Caloric Balancing
The base of any diet’s success and what makes up 50% of the pyramid is caloric balancing and what our net calories look like at the end of every day. Clearly, even if we are perfect in every other piece of our nutrition, if we are not hitting our caloric equation properly, all of our work will have been for nothing. Many times, people want to jump right into the nitty gritty of what they are doing with their nutrition, meticulously timing their food, taking supplements, and buying only organic foods, without first focusing on the most important factor of making sure they are taking in and expending a certain amount of calories. Although calorie counting can be scary for some and lead to a negative relationship with food, it is an absolute necessity to look first and foremost at the caloric equation before assessing other parts of your nutrition. Imagine trying to put a roof on your new house before even laying a foundation! It simply would not work. You can be doing everything else correctly when it comes to your nutrition but if you are not properly balancing your calories, it will all be for nothing. So, let’s start by building our foundation and taking a deeper look at the caloric equation and what it actually means.
The idea behind caloric balancing is that our body is either in a state of caloric surplus, caloric deficit or caloric balance. If our body stays in a prolonged caloric surplus, we will gain weight. If we stay in a caloric deficit, we will most likely lose weight, at least for a period of time. However, if our body is in a caloric balance, we will maintain the weight that we are currently at. There is no gray area or in between here. At the end of every day, you are in one of these three states with no exceptions.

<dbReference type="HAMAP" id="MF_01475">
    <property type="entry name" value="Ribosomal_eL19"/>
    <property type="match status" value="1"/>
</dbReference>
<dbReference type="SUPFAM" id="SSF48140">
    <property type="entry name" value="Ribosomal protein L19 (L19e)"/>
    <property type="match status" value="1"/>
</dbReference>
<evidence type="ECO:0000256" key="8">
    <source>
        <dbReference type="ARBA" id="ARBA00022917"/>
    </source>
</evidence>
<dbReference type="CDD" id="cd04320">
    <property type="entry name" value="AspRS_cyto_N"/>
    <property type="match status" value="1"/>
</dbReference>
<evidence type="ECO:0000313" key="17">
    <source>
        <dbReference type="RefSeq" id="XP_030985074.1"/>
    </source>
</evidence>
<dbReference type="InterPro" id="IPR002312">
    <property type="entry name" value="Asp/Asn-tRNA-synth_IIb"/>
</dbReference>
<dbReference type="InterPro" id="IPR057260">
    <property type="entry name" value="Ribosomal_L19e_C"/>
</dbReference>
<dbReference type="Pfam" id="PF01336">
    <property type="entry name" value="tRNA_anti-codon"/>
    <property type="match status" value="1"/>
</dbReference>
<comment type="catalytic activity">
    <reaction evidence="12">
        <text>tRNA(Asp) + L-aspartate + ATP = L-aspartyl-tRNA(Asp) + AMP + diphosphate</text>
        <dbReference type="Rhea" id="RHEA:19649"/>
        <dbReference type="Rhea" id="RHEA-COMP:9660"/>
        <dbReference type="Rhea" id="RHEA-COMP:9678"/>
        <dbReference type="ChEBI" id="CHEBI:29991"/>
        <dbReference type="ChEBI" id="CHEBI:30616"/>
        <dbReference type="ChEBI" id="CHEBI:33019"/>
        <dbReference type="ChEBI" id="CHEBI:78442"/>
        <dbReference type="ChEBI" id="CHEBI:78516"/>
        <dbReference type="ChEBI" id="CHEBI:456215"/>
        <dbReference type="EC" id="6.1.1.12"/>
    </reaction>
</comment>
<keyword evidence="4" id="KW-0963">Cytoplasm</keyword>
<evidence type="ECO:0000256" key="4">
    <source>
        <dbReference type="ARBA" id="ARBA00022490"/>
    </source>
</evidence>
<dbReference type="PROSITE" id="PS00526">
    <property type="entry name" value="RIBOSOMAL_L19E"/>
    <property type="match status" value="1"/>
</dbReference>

Basal Metabolic Rate
The amount of calories out (or the amount of calories “burnt”) is made of two numbers. The first number comes from your BMR or basal metabolic rate. This number varies based off of your age, level of lean body mass, amount of body fat, gender, and other genetic hereditary factors. Your activity level is not a direct influencer of your BMR, however it can indirectly change your BMR because as you are more active, you are more likely to have more lean body mass which is a direct influencer of BMR. Your BMR represents the number of calories that it takes for your body at complete rest to perform its every day functions that keeps you alive as a human being, such as pumping blood through the heart and throughout the body and breathing.
Additional Energy Expenditure
The other number that adds up to create total calories out is your additional energy expenditure. This number is entirely based on your activity level and varies greatly among individuals. An office worker who is entirely sedentary is going to expend far less additional energy than that of someone who works construction for 10 hours a day. It is important to note that this number is not merely the amount of calories that are expended from working out, although working out certainly does factor into the additional energy expenditure total. The number also includes things like brushing your teeth, walking to and from your car, and even cooking dinner. It includes anything and everything outside of your body being at complete and total rest. So, your total number of calories out, or calories burnt, is made up of your BMR as well as any additional energy expended. This is typically a misconception as most people only think of their calories burnt as those derived from exercise. Because of this equation, however, it should become more clear as to why someone does not need to exercise so much as to burn well over 2,000 calories a day in order to lose weight. I’ll explain more about this later on when we talk about creating a caloric deficit and what that actually looks like.